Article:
A “successful” life has become a violent enterprise. We make war on our own bodies, pushing them beyond their limits; war on our children, because we cannot find enough time to be with them when they are hurt and afraid, and need our company; war on our spirit, because we are too preoccupied to listen to the quiet voices that seek to nourish and refresh us; war on our communities, because we are fearfully protecting what we have, and do not feel safe enough to be kind and generous; war on the earth, because we cannot take the time to place our feet on the ground and allow it to feed us, to taste its blessings and give thanks.
The more our life speeds up, the more we feel weary, overwhelmed and lost. Despite our good hearts and equally good intentions, our life and work rarely feel light, pleasant or healing. Instead, as it all piles endlessly upon itself, the whole experience of being alive begins to melt into one enormous obligation. It becomes the standard greeting everywhere: “I am so busy.” We say this to one another with no small degree of pride, as if our exhaustion were a trophy, our ability to withstand stress a mark of real character. The busier we are, the more important we seem to ourselves and, we imagine, to others. To be unavailable to our friends and family, to be unable to find time for the sunset (or even to know that the sun has set at all), to whiz through our obligations without time for a single mindful breath — this has become the model of a successful life.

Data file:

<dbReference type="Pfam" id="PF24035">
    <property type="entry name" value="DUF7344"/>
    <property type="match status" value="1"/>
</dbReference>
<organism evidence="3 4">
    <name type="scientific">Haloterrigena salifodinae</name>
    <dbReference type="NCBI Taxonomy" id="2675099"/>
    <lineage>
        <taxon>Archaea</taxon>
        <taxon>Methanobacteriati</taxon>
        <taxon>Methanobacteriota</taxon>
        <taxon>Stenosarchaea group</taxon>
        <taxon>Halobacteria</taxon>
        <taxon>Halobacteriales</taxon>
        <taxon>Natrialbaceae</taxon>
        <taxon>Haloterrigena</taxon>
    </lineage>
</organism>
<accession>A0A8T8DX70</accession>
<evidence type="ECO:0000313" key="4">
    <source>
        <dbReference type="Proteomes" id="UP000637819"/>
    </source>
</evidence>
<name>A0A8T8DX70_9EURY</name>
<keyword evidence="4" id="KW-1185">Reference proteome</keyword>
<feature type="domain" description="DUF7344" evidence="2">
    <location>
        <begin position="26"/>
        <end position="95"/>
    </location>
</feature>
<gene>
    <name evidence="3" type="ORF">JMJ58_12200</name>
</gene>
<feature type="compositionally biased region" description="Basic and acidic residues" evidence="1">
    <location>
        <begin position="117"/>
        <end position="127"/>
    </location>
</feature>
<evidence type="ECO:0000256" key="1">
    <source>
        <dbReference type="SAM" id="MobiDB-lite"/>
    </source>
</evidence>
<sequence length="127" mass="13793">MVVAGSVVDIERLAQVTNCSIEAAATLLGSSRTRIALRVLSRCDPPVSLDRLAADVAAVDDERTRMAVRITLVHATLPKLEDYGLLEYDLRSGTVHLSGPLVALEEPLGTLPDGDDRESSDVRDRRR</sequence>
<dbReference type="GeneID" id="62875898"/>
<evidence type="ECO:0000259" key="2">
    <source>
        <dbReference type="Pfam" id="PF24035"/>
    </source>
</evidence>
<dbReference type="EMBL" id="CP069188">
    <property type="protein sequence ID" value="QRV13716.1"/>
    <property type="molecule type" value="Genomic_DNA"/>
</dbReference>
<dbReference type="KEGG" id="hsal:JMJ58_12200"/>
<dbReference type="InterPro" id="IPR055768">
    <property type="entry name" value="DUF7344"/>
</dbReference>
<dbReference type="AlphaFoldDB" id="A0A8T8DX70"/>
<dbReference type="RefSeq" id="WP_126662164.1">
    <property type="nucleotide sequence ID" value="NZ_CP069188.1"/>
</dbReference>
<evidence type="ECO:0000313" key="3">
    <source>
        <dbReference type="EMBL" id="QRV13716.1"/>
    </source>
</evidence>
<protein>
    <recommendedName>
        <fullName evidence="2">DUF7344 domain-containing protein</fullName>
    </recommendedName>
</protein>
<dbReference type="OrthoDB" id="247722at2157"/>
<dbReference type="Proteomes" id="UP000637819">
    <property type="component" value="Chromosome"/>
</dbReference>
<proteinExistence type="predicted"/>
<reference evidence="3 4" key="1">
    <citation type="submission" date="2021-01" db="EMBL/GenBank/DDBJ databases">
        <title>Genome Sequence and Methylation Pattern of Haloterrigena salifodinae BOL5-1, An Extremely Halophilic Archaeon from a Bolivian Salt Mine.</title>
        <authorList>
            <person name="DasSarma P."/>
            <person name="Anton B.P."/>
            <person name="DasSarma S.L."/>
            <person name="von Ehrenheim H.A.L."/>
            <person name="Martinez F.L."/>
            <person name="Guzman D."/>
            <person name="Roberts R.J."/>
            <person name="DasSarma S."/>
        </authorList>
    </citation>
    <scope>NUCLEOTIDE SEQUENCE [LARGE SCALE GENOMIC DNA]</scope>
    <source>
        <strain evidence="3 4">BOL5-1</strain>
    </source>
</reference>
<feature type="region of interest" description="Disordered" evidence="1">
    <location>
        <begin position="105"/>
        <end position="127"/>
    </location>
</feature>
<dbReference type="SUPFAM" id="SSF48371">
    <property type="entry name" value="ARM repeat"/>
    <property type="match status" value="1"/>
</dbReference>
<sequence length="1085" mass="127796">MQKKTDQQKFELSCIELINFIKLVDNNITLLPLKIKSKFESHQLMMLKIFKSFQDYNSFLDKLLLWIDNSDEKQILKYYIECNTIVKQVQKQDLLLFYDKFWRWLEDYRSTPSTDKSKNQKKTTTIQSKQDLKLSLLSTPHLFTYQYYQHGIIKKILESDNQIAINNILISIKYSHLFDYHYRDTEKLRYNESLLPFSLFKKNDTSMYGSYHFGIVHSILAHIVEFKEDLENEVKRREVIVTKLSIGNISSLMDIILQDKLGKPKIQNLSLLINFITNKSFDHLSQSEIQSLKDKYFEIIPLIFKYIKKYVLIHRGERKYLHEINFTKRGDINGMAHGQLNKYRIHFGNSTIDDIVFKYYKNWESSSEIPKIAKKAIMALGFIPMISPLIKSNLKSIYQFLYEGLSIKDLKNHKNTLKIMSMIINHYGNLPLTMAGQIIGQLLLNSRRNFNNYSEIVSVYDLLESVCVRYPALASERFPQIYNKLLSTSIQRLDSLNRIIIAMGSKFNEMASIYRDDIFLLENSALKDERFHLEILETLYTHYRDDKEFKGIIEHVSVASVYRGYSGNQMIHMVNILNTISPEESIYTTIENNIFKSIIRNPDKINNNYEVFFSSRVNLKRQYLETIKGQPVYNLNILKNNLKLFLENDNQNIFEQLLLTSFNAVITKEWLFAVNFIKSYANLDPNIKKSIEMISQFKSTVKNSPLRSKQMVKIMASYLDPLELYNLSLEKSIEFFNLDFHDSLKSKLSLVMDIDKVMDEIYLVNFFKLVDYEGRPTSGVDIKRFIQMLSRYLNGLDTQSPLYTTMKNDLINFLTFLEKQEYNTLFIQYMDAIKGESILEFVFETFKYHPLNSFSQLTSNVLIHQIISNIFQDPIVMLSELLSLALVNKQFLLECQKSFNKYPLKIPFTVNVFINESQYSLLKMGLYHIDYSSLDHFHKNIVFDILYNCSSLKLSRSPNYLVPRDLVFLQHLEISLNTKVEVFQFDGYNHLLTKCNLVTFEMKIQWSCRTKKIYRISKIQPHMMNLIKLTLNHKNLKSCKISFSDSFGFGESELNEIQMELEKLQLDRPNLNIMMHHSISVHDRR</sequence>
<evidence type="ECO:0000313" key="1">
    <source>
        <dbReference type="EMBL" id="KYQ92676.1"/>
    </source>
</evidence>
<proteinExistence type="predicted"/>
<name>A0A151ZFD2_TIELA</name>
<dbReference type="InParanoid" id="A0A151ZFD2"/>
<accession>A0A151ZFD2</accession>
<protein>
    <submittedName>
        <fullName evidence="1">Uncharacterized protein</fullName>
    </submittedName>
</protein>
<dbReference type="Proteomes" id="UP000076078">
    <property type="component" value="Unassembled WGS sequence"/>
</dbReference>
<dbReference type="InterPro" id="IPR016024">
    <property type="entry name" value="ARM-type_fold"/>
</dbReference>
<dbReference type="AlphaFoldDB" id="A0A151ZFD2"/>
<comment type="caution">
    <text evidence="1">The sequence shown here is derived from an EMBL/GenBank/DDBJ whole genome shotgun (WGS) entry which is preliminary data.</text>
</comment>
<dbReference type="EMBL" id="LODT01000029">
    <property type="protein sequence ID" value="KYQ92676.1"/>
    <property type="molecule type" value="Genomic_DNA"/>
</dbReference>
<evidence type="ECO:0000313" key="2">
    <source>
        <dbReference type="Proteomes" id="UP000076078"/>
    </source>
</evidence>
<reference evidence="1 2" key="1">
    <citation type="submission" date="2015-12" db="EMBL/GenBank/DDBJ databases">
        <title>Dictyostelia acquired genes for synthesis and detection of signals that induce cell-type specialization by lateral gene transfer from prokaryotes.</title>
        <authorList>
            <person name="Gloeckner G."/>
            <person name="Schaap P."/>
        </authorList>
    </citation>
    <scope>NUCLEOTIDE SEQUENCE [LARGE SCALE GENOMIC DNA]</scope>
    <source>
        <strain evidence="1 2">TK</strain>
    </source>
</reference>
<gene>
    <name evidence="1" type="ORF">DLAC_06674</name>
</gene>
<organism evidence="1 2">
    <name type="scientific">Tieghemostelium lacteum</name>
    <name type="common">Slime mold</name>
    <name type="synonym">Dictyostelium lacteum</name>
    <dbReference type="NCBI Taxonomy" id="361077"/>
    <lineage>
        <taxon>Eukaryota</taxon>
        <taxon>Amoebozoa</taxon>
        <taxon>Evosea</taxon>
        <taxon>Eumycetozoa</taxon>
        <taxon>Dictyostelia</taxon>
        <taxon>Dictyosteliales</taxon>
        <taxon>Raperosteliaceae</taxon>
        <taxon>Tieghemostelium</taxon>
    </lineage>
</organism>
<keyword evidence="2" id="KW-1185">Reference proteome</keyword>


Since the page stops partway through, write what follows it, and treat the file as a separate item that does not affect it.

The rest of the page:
Wayne Miller, Sabbath